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Involuntary Celibates are an ‘emerging domestic terrorism threat’: Texas warns of an ‘Incel Rebellion’

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Misogynistic men who identify as part of the “Involuntary Celibate” movement are domestic terrorism threats, according to a new report.

The Texas Department of Public Safety included the warning in their 2020, “Texas Domestic Terrorism Threat Assessment” (PDF).

“Although not a new movement, Involuntary Celibates (Incels) are an emerging domestic terrorism threat as current adherents demonstrate marked acts or threats of violence in furtherance of their social grievance,” the report noted. “Once viewed as a criminal threat by many law enforcement authorities, Incels are now seen as a growing domestic terrorism concern due to the ideological nature of recent Incel attacks internationally, nationwide, and in Texas.”

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“What begins as a personal grievance due to perceived rejection by women may morph into allegiance to, and attempts to further, an Incel Rebellion. The result has thrust the Incel movement into the realm of domestic terrorism,” the report explained.

“The violence demonstrated by Incels in the past decade, coupled with extremely violent online rhetoric, suggests this particular threat could soon match, or potentially eclipse, the level of lethalness demonstrated by other domestic terrorism types,” the report warned.

“Texas Domestic Terrorism Threat Assessment” by the Texas Department of Public Safety (screengrab)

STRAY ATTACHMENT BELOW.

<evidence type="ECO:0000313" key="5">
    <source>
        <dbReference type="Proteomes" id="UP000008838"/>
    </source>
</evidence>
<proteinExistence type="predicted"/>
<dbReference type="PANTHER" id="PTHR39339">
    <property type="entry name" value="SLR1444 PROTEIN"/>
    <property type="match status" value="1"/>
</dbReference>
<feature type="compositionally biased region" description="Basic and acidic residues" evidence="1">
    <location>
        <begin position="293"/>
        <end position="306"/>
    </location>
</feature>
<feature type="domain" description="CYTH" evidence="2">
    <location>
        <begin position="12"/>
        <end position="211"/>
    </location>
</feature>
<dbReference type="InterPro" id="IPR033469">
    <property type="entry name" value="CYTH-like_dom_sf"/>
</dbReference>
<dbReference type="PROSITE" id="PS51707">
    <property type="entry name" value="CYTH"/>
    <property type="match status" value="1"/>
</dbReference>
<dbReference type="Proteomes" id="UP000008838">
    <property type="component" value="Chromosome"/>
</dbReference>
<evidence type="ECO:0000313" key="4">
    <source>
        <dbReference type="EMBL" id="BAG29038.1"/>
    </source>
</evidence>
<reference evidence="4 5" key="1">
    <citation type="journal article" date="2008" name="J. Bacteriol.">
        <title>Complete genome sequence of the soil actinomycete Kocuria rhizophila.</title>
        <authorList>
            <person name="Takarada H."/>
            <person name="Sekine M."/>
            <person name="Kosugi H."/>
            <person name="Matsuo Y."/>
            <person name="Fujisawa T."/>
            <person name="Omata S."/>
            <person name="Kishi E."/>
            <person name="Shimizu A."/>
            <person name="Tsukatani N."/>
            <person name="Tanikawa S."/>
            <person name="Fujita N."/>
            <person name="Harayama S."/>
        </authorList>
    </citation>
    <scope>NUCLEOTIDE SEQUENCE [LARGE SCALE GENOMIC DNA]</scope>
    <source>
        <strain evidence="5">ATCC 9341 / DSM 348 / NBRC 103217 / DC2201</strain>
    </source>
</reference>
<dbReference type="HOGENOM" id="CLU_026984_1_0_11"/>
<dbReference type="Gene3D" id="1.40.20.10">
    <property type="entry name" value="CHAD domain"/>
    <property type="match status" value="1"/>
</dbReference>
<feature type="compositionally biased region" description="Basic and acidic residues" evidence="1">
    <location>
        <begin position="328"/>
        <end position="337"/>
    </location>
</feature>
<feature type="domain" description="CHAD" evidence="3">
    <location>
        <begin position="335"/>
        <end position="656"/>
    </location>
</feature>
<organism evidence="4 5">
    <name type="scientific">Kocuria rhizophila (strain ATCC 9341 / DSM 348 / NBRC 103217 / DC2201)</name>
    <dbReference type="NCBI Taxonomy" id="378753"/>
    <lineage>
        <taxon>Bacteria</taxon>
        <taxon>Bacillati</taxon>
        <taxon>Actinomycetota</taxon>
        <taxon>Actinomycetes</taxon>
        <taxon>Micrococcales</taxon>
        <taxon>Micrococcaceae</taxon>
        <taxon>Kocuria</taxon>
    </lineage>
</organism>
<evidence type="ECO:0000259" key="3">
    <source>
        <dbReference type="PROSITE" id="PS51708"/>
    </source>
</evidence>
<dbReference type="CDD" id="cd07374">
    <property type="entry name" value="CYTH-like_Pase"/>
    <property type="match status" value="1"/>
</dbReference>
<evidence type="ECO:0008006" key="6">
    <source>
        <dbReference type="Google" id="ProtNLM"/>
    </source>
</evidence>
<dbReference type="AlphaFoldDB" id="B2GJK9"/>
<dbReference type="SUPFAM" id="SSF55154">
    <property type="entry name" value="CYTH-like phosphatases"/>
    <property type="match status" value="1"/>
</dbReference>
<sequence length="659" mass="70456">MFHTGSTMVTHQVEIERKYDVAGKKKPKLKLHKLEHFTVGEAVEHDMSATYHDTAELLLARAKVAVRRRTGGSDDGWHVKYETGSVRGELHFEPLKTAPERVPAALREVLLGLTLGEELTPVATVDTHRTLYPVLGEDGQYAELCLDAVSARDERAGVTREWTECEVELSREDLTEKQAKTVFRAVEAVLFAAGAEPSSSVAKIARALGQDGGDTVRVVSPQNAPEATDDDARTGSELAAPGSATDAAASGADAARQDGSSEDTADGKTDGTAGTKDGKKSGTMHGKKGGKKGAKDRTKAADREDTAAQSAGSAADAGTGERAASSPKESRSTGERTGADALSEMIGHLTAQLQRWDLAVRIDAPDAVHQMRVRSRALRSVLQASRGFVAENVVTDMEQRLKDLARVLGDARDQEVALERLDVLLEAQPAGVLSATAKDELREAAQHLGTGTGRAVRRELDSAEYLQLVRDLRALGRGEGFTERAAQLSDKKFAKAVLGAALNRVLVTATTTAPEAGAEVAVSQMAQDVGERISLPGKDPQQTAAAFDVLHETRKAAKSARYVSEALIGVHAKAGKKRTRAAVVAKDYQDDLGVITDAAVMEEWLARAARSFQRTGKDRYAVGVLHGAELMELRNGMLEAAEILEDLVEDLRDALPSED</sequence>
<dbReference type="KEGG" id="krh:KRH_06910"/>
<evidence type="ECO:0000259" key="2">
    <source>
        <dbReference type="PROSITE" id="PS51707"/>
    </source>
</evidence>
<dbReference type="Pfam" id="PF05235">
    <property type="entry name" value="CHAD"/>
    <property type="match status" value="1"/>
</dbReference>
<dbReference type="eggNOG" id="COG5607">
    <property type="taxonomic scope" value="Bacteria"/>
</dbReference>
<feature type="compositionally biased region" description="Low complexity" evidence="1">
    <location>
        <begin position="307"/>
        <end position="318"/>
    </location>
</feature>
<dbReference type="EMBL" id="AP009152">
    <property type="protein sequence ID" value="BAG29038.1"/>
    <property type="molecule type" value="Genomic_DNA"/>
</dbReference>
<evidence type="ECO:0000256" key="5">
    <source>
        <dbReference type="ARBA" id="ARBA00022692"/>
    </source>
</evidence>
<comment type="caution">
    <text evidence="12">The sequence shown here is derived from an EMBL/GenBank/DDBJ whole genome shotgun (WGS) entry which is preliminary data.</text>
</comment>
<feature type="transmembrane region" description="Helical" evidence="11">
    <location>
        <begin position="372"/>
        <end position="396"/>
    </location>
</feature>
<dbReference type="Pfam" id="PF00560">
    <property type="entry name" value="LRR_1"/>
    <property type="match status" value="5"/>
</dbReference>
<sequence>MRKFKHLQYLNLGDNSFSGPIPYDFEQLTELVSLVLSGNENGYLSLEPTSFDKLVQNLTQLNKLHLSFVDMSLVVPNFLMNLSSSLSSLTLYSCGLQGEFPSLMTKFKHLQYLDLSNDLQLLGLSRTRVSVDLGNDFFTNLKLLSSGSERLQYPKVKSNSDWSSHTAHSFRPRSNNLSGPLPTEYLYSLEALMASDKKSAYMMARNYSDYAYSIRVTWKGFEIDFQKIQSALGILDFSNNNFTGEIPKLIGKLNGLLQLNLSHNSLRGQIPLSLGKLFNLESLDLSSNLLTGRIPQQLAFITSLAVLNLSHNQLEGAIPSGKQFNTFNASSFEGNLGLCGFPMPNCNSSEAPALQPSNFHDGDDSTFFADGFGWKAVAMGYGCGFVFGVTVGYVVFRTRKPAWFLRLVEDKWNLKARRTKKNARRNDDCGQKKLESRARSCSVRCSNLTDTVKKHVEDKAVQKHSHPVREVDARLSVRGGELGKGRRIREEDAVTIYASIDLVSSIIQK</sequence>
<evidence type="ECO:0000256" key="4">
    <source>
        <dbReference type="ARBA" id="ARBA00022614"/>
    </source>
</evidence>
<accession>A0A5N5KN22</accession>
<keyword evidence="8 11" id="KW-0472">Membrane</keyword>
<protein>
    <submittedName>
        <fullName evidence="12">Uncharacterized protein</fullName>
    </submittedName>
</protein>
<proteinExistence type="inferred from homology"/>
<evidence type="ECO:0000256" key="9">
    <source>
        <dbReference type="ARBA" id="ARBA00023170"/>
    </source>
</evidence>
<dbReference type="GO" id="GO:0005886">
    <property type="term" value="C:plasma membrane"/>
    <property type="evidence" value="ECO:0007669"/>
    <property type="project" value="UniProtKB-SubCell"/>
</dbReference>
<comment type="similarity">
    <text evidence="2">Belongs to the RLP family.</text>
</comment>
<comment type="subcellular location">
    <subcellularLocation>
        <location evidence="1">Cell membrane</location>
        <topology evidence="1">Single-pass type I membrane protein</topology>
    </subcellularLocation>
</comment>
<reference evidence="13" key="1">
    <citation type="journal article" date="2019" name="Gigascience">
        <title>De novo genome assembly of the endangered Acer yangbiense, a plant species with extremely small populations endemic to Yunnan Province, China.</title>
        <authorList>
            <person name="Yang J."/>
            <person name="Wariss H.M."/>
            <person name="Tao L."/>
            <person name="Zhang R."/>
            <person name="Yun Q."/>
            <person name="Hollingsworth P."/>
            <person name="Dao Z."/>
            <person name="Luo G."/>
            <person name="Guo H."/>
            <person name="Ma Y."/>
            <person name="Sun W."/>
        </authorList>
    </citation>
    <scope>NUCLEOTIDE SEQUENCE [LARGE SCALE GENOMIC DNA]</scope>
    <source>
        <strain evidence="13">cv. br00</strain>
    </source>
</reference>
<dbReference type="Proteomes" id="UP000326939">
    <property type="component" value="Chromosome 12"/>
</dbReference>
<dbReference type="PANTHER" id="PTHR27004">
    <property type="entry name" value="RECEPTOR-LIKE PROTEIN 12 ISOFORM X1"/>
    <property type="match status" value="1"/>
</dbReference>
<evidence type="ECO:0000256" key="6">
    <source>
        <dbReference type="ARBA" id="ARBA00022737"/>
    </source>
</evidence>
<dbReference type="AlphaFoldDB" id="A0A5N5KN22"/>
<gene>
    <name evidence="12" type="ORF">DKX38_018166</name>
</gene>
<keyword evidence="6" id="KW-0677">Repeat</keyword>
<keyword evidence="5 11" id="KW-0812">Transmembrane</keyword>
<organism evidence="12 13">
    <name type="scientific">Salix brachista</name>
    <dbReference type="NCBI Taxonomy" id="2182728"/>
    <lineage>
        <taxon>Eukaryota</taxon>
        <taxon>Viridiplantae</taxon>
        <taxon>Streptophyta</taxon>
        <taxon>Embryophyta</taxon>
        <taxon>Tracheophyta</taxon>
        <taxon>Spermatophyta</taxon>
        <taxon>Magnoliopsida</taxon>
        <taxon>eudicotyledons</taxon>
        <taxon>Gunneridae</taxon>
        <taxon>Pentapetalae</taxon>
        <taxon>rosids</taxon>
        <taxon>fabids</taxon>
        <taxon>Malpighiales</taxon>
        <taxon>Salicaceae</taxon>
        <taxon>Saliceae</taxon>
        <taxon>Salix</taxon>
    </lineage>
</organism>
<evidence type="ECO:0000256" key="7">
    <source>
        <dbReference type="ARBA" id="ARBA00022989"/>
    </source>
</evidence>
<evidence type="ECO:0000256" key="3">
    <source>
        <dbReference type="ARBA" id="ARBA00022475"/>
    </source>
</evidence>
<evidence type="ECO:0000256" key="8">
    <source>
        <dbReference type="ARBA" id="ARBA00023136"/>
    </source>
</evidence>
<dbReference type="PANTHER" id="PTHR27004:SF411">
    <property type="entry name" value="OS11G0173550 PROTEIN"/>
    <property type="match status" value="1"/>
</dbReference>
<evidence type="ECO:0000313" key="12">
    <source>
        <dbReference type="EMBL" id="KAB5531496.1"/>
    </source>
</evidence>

“Texas Domestic Terrorism Threat Assessment” by the Texas Department of Public Safety (screengrab)

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Woman allegedly involved in Central Park scandal placed on leave from job: ‘We do not condone racism’

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Video circulated on social media on Memorial Day of a woman in Central Park claiming she was calling 911 to falsely claim an "African-American man" was threatening her life.

It reportedly started after he filmed her walking her dog without a leash.

https://twitter.com/melodyMcooper/status/1264965252866641920

Internet sleuths worked to identify the woman. During the day on Monday, rumors of her identity spread online.

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Scientists fight online coronavirus misinformation war

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With cat photos and sometimes scathing irony, Mathieu Rebeaud, a Swiss-based researcher in biochemistry, has nearly tripled his Twitter following since the coronavirus pandemic began.

With 14,000 followers, he posts almost daily, giving explanations on the latest scientific research and, in particular, aims to fight misinformation that spreads as fast as the virus itself.

He is among a growing number of doctors, academics and institutions who in recent weeks have adapted and amplified their scientific messaging in hopes of countering what has been termed an infodemic -- a deluge of information, including widespread false claims, which experts say can pose a serious threat to public health.

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Ted Cruz doesn’t want people shamed with body bags for going to beach: ‘Please stop the hate’

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In early May, Florida attorney Daniel Uhlfelder made news by dressing up as the Grim Reaper in an attempt to scare people from crowding beaches during the COVID-19 pandemic.

Days later, he escalated by laying out body bags on the steps of the Florida capitol building in Tallahassee.

He escalated further on Saturday by announcing he would be handing out body bags to Florida beachgoers and started a fundraiser with the funds going to two progressive Political Action Committees.

https://twitter.com/DWUhlfelderLaw/status/1264412394794647552

The effort caught the eye of Sen. Ted Cruz (R-TX).

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